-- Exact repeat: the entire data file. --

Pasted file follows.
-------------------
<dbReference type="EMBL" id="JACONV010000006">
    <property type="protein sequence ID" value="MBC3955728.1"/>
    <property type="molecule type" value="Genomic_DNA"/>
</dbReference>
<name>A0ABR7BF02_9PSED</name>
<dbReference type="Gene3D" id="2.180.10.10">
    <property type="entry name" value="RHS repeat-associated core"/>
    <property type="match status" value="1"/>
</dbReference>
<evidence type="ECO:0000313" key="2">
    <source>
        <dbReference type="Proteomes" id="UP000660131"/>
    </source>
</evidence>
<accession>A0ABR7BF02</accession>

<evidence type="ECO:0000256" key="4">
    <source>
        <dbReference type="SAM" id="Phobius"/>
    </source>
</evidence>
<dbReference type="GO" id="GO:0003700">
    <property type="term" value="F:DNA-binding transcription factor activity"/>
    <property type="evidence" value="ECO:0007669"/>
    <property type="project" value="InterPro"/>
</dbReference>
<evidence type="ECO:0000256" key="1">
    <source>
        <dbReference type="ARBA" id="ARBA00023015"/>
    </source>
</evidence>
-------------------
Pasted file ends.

<dbReference type="EMBL" id="JACONV010000006">
    <property type="protein sequence ID" value="MBC3955728.1"/>
    <property type="molecule type" value="Genomic_DNA"/>
</dbReference>
<name>A0ABR7BF02_9PSED</name>
<dbReference type="Gene3D" id="2.180.10.10">
    <property type="entry name" value="RHS repeat-associated core"/>
    <property type="match status" value="1"/>
</dbReference>
<evidence type="ECO:0000313" key="2">
    <source>
        <dbReference type="Proteomes" id="UP000660131"/>
    </source>
</evidence>
<accession>A0ABR7BF02</accession>

<evidence type="ECO:0000256" key="4">
    <source>
        <dbReference type="SAM" id="Phobius"/>
    </source>
</evidence>
<dbReference type="GO" id="GO:0003700">
    <property type="term" value="F:DNA-binding transcription factor activity"/>
    <property type="evidence" value="ECO:0007669"/>
    <property type="project" value="InterPro"/>
</dbReference>
<evidence type="ECO:0000256" key="1">
    <source>
        <dbReference type="ARBA" id="ARBA00023015"/>
    </source>
</evidence>